Security keeps getting more complex, and despite a multitude of products, tools and processes, organizations find it challenging to prevent 100 percent of breaches or unwanted access. Zero Trust holds the promise of achieving tighter security by only trusting network traffic that is specifically permitted by a security policy. While the task appears daunting, those organizations that follow a step-by-step approach can achieve success.

The process followed by VMware IT (VMIT) can serve as a blueprint for other organizations, removing some of the mystery and complexity. VMIT embarked on a Zero Trust project for data center security to prevent unwanted lateral movement, restricting communication among workloads to only the minimum needed to complete their jobs. The goal was to make Zero Trust the new normal for all applications in the data center. To do so, the team needed to gain a complete understanding of all applications, down to the workload level. Once understood, effective policies can be crafted to permit only the desired behavior.

Step one: macro-segmentation

Achieving Zero Trust fits neatly into a five-step approach (see A Practical Path to Zero Trust in the Data Center white paper), which starts with macro-segmenting the network and culminates in micro-segmenting all critical applications in the data center. Already experienced with macro-segmentation, VMIT was able to skip the first step and fully commit to micro-segmentation as the means to achieving Zero Trust.

Step two: understanding network traffic and apps

VMIT moved to the second step of getting a better understanding of network traffic and application behavior. This is often the most difficult part of a Zero Trust project because with complex applications, it can be difficult to find and understand all the communication patterns. Yet this step is necessary in order to create policies that allow only valid traffic and reject any unwanted communication or behavior. The first applications to go through this second step were “brownfield” applications—those whose behaviors were already somewhat understood. VMIT invested in fully understanding these applications’ communication patterns.

Step three: micro-segmenting

Armed with information about the communication patterns and behavior of the apps, the team moved to the third step of micro-segmenting these applications. This process of iterating between the second and third steps was in full swing by 2017, with VMIT mapping valid traffic flows to micro-segmentation policies based on communication patterns. In this step, policies are thoroughly tested to ensure that they prevent lateral movement into and out of the segment where the applications run, and that they do not interfere with the applications’ availability or performance.

While micro-segmentation of brownfield applications continued at a rapid pace, the team found that the goal of 100 percent Zero Trust continued to be just out of reach because new applications were constantly coming online. VMIT knew that to reach its objective, the team needed to tackle new (greenfield) applications being implemented outside the Zero Trust framework. The team seized the opportunity to micro-segment a replacement application for the aging enterprise resource planning and supply chain (ERP) application. Success with a complex application like this would prove the feasibility of micro-segmenting all applications in the data center.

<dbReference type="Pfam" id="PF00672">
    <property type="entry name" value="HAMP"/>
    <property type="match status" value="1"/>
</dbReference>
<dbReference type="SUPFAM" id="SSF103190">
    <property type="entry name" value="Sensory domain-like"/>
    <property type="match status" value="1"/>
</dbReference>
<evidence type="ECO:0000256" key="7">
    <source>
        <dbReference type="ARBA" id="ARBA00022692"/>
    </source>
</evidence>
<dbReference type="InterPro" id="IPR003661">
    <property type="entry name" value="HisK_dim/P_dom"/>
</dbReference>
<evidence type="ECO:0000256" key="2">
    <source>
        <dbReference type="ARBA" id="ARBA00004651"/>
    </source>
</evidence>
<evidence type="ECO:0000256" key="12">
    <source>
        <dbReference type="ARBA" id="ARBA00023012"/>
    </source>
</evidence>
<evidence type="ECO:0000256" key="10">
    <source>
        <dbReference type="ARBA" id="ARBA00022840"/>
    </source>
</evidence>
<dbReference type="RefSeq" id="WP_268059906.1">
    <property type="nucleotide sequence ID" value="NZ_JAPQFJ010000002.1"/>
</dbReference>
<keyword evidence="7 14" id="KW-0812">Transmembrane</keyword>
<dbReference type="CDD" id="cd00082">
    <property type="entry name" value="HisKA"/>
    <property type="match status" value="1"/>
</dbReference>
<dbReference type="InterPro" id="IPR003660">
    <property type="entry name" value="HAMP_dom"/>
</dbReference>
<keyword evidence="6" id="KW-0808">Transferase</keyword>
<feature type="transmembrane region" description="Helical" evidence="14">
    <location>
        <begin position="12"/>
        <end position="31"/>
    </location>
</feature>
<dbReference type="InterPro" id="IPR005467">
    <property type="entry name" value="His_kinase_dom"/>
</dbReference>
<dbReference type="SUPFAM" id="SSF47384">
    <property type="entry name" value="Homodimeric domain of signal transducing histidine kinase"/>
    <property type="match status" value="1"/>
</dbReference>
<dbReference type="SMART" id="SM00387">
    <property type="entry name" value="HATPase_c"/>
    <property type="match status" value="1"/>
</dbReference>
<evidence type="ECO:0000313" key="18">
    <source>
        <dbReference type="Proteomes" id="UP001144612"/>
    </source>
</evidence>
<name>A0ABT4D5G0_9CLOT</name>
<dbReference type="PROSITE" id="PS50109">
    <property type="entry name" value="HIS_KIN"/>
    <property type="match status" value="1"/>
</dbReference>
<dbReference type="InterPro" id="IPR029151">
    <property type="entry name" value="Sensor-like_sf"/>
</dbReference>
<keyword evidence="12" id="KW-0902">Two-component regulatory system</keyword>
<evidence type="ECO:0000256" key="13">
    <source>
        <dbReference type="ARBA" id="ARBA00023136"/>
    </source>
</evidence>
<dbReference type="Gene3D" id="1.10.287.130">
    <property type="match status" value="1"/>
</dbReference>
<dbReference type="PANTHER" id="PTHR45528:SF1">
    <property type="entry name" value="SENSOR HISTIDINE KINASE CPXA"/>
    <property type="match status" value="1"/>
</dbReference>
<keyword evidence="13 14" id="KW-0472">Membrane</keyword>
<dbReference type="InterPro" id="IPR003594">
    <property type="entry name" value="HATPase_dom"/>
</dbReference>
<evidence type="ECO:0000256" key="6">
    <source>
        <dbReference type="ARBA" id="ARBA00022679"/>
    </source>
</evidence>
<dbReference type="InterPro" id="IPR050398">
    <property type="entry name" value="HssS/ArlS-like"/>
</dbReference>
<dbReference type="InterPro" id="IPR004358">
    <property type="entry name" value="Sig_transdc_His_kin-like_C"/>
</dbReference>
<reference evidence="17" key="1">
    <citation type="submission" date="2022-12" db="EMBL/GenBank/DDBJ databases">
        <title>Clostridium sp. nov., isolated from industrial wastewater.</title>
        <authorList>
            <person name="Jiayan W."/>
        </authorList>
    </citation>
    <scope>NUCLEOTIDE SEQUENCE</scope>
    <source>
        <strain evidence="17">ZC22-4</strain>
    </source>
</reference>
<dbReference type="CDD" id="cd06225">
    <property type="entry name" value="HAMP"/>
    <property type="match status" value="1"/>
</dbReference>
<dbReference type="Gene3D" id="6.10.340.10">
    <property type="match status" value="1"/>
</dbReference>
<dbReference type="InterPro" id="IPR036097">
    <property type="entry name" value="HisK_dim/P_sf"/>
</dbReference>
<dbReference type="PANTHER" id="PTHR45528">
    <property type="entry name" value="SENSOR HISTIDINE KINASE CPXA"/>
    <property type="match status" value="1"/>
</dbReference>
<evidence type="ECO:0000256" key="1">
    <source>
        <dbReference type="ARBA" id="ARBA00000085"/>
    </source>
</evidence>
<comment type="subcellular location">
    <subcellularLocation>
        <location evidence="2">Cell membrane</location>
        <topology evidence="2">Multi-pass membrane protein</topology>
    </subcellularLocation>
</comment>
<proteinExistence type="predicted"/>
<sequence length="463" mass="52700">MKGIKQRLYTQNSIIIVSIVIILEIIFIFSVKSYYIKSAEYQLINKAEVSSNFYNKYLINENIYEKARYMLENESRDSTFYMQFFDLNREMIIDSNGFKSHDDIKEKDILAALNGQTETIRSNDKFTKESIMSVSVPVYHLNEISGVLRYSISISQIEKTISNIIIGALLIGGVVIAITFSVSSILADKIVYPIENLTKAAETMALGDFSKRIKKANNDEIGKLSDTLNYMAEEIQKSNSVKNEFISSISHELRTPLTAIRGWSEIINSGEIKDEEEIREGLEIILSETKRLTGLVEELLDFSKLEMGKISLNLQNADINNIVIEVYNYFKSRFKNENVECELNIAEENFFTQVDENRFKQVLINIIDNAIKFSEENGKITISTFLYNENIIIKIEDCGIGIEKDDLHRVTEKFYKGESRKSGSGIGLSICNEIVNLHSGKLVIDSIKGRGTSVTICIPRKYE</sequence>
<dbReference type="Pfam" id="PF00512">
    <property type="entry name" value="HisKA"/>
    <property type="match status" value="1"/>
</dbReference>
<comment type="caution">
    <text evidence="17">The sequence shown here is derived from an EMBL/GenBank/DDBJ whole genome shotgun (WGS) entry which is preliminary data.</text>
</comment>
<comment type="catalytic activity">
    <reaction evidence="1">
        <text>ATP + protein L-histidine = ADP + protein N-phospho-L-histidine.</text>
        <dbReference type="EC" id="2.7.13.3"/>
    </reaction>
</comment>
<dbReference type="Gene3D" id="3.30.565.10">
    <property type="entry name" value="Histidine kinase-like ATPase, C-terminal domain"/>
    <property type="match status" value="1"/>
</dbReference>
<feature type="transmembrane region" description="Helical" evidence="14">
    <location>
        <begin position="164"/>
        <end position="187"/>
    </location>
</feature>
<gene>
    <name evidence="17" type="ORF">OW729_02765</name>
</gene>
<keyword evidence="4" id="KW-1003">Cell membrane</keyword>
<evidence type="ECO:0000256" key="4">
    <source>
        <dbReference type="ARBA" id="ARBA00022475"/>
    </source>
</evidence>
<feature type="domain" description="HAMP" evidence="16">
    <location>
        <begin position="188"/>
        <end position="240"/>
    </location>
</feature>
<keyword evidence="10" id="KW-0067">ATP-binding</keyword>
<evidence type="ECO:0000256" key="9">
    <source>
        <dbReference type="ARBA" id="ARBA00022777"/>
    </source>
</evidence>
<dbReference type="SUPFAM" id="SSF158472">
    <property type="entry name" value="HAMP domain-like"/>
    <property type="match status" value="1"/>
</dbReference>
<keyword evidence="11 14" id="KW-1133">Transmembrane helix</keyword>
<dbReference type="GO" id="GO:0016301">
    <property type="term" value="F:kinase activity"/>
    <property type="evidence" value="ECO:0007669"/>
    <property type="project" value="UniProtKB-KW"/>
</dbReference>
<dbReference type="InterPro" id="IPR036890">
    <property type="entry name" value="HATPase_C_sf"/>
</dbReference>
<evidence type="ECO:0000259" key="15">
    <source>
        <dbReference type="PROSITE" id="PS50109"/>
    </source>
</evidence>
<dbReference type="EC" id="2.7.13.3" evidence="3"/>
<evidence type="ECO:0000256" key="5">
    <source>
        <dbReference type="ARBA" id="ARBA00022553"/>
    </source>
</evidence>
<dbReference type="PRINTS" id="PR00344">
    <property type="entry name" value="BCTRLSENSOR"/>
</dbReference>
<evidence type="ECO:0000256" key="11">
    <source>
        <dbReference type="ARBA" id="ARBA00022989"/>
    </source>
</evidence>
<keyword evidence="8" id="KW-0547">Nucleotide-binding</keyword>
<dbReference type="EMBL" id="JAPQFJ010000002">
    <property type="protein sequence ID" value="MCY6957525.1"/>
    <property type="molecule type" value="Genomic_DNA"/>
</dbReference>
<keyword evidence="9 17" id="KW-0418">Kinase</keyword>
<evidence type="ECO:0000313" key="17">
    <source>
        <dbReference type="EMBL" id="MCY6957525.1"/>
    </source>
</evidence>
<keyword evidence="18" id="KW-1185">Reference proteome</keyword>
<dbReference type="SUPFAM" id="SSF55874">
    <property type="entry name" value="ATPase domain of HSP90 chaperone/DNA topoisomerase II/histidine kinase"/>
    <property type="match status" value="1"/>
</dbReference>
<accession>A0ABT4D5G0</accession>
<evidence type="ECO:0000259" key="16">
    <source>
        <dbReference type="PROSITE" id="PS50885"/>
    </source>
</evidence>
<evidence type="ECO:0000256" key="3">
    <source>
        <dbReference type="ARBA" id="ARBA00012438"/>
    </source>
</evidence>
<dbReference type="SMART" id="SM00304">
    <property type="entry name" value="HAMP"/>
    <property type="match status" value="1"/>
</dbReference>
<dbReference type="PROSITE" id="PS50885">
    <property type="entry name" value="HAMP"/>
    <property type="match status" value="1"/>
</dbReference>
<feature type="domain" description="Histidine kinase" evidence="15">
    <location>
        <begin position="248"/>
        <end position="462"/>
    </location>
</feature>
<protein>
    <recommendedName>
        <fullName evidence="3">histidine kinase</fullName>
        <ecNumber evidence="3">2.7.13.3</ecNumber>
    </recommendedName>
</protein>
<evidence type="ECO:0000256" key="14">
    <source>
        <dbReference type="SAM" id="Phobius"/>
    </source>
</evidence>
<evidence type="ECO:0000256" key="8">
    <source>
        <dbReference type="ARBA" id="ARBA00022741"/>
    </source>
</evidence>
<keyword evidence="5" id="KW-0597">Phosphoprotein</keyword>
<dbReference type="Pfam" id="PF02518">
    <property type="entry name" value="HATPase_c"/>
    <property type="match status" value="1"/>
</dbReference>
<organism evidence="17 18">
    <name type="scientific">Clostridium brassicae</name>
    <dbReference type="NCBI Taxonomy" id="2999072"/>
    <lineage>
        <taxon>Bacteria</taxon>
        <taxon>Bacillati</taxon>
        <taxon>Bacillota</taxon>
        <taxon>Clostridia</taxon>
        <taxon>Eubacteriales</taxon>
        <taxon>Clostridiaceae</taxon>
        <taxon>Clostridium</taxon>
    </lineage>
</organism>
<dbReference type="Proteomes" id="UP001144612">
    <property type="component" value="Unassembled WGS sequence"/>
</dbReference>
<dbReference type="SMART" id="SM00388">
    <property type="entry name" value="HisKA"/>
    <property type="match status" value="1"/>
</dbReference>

One of the challenges of choosing such a complex application was that it involved a lengthy testing and development cycle of more than 12 months. However, by this point, there were only three months until launch date. In addition, multiple teams were involved: Information Security, IT Solutions Engineering, Network Security, and the Application Operations teams. Fortunately, based on the experience gained from micro-segmenting other applications and tight teamwork, the deadline was met.

As with step two, the hardest part is determining the applications’ communications patterns, especially given the large number and variety of traffic flows. VMIT discovered a large number of workloads (approximately 300) between business logic and database components. The communication patterns among all these workloads needed to be fully understood to determine which traffic would be acceptable. Once identified, security policies for valid traffic were created, and thorough testing ensured that availability and performance were not impacted.

Step four: implementing additional threat controls

By 2020 the team was on the fourth step of implementing additional threat control capabilities. Using the VMware NSX® Service-defined Firewall, the team was able to simply turn on built-in IDS/IPS functionality. This enables VMIT to monitor communication patterns, detect suspicious traffic patterns, optimize security policies, and help ensure compliance. It also provides a single pane of glass for overall security management.

Step five: achieving Zero Trust

VMIT is currently in the fifth step of micro-segmenting all applications and as such, is well on its way to full Zero Trust in the data center. The successful launch of the ERP application under tight time constraints proved that even the most complex applications can be brought under the Zero Trust umbrella using micro-segmentation. In fact, all new VMware applications must have micro-segmentation policies in place before going live, which gives internal applications a second line of defense based on Zero Trust and implemented using the micro-segmentation capabilities of NSX Service-defined firewall.

For the full story of how VMware accelerated the process of moving toward Zero Trust in the data center, read the case study How VMware IT Uses Zero Trust in the Data Center.